The Scotland, 105 U.S. 24 (1881)
U.S. Supreme CourtThe Scotland, 105 U.S. 24 (1881)
105 U.S. 24
1. The Act of March 3, 1851, c. 43, reproduced in the Revised Statutes in secs. 4282 &c., applies to owners of foreign as well as domestic vessels, and to acts done on the high seas as well as in waters of the United States,
except when a collision occurs between two vessels of the same foreign nation, or perhaps of two foreign nations having the same maritime law.
2. The maritime law of the United States, as found in the statute, is the same as the general maritime law of Europe, and is different from that of Great Britain in this, that the former gauges the liability by the value of the ship and freight after loss or injury, and the latter by their value before the loss or injury, not exceeding 16 per ton.
3. The maritime law is only so far operative as law in any country as it is adopted by the laws and usages of that country. The principles laid down on this subject in Norwich Company v. Wright, 13 Wall. 104, and in The Lottawana, 21 Wall. 558, reasserted and affirmed.
4. The courts of every country will administer justice according to its laws unless a different law be shown to apply, and this rule applies to transactions taking place on the high seas. If a collision occur on the high seas between two vessels, controversies arising therefrom will be governed in the courts of this country by our laws unless the two colliding slips belong to the same foreign country, or perhaps to different countries using the same law, when they will be governed by the laws of the country to which they belong.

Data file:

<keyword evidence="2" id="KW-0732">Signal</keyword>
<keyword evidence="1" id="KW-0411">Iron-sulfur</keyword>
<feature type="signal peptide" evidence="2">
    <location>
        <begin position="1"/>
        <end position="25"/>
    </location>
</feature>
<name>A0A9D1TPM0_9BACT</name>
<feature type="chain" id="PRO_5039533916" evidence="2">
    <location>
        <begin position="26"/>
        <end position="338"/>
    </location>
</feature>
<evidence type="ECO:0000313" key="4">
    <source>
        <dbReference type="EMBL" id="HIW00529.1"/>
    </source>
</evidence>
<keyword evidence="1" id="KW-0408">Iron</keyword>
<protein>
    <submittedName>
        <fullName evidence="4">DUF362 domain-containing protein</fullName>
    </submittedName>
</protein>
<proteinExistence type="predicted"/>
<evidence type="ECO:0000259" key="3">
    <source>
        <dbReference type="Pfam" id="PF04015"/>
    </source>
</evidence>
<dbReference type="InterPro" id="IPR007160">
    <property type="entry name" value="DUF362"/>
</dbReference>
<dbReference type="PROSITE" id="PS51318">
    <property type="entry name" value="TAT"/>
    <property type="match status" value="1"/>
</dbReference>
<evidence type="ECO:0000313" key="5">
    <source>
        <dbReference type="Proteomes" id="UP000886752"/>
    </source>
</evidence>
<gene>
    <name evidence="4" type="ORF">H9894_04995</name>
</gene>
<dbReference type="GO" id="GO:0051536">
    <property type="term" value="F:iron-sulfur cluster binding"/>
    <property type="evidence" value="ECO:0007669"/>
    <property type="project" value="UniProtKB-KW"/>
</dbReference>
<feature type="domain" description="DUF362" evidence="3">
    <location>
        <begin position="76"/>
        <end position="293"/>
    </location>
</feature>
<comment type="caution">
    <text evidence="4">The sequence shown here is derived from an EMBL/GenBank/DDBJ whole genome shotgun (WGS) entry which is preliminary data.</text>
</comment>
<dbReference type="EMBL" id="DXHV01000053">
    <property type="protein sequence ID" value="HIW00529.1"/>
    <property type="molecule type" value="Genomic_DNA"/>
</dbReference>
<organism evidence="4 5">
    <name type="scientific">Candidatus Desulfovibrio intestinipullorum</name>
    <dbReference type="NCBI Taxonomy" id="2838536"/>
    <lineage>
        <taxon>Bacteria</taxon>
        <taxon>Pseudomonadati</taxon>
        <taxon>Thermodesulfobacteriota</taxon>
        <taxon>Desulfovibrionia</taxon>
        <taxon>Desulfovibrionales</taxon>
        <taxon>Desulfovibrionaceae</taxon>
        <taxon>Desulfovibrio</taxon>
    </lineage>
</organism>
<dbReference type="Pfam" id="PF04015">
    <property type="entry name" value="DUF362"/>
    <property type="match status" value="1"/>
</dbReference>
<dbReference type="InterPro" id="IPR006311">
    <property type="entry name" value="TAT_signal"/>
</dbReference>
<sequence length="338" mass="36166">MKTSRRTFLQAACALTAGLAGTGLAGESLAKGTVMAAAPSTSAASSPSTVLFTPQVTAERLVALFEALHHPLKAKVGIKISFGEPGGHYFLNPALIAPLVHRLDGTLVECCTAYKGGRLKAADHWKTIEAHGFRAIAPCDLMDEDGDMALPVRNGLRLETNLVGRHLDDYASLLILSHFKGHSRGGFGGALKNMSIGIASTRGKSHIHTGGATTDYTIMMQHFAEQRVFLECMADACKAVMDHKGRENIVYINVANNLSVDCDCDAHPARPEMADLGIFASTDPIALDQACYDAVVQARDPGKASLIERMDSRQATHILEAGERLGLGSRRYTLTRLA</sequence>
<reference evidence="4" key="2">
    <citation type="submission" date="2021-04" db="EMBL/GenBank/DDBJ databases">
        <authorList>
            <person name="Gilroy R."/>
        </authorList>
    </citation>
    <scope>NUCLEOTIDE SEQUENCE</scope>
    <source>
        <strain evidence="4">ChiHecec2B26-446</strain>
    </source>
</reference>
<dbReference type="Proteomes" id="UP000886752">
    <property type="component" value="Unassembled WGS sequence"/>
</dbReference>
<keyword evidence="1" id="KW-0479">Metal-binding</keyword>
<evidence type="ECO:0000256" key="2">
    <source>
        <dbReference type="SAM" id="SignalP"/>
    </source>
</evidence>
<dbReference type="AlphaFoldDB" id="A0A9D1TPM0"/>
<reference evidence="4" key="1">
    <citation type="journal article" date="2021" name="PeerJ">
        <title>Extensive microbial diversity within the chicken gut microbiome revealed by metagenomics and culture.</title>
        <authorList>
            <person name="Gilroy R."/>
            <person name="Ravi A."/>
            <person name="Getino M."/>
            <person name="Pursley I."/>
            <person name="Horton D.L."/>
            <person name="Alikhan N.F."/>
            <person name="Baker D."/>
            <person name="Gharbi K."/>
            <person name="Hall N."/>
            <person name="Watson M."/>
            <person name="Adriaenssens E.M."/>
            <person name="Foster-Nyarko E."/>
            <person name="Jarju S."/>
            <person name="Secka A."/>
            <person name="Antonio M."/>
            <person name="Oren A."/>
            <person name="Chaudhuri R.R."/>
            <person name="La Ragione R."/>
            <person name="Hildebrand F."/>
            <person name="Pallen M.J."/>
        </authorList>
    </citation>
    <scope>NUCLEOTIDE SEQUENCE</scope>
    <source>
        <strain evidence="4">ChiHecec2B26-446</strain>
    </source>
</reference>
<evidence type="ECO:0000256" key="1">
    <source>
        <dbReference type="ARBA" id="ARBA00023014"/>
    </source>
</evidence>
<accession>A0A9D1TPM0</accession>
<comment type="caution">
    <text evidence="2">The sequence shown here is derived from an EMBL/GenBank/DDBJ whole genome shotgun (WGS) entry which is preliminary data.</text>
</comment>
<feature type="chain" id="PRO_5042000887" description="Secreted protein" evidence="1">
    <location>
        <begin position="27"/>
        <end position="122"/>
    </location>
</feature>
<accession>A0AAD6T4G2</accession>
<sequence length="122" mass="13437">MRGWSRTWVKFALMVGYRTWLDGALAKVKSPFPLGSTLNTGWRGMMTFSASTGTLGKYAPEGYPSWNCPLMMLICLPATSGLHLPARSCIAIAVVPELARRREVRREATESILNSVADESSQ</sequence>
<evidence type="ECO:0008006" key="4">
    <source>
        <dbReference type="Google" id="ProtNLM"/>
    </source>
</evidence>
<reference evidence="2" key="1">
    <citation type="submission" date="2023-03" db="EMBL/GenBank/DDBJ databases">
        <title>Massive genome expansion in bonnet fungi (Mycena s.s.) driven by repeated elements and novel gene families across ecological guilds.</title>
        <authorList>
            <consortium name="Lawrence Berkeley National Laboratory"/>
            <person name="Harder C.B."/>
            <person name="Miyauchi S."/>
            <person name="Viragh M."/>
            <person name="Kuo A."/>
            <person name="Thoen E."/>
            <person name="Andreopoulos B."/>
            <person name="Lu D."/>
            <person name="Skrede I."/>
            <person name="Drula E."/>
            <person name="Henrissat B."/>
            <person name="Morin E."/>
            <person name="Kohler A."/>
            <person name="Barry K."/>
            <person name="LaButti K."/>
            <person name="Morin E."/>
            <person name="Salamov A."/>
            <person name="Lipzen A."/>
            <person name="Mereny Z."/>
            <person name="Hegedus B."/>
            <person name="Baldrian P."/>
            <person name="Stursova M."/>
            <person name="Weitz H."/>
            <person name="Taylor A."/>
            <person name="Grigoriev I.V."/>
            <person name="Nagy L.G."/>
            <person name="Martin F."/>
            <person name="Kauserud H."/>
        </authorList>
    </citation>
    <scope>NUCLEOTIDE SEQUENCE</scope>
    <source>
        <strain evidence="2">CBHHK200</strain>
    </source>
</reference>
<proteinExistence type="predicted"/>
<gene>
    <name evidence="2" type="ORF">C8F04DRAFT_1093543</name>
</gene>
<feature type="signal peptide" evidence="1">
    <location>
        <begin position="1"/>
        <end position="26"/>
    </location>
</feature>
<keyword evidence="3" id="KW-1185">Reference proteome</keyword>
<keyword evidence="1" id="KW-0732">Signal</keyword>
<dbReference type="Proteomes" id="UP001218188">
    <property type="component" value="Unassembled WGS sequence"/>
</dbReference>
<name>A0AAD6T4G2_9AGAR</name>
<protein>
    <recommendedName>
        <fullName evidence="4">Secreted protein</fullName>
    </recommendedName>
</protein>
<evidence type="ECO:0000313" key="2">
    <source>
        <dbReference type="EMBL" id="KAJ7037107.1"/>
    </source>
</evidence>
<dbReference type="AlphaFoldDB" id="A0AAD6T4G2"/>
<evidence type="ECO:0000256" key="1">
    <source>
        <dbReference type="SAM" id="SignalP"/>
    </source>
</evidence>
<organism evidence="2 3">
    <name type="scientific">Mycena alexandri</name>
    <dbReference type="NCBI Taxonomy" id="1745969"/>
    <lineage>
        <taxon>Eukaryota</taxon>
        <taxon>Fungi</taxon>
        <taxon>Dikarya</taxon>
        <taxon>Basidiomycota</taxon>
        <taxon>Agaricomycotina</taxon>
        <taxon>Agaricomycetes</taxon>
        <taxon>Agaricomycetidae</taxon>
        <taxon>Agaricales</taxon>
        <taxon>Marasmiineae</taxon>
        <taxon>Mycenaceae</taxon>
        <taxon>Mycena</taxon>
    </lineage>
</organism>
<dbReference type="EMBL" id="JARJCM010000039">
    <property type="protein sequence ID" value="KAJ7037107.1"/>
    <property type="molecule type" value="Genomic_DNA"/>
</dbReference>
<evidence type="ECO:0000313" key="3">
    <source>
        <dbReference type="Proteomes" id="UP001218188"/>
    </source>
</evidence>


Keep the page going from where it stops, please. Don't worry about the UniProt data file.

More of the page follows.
5. Shipowners may avail themselves of the defense of limited responsibility by answer or plea as well as by the form of proceeding prescribed by the rules of this Court, at least so far as to obtain protection against the libellants or plaintiffs in the suit. Those rules were not intended to restrict them, but to aid them in bringing into concourse those having claims against them arising from the acts of the master or crew.
6. If the owners plead the statute, a decree may be made requiring them to pay into court the limited amount for which they are liable, and distributing
said amount pro rata amongst the parties claiming damages. Such a proceeding in a court of admiralty would be an "appropriate proceeding" under the statute.
7. It is not necessary that shipowners should surrender and transfer the ship in order to claim the benefit of the law. That is only one mode of relief. They may plead their immunity and, if found in or confessing fault, may abide a decree against them for the value of ship and freight as found by the proofs.
8. The rule of damages in case of goods lost or destroyed on the high seas by the fault of those in charge is the price or value of the goods at the place of shipment, with all charges of lading, insurance, and transportation, and interest at six percent per annum, but without any allowance for anticipated profits.
9. When the goods have no market value at the place of shipment, resort may be had to other means of ascertaining their actual value, such as the price which they usually bring at the port of destination, with a fair deduction for profits and charges.
The facts are stated in the opinion of the Court.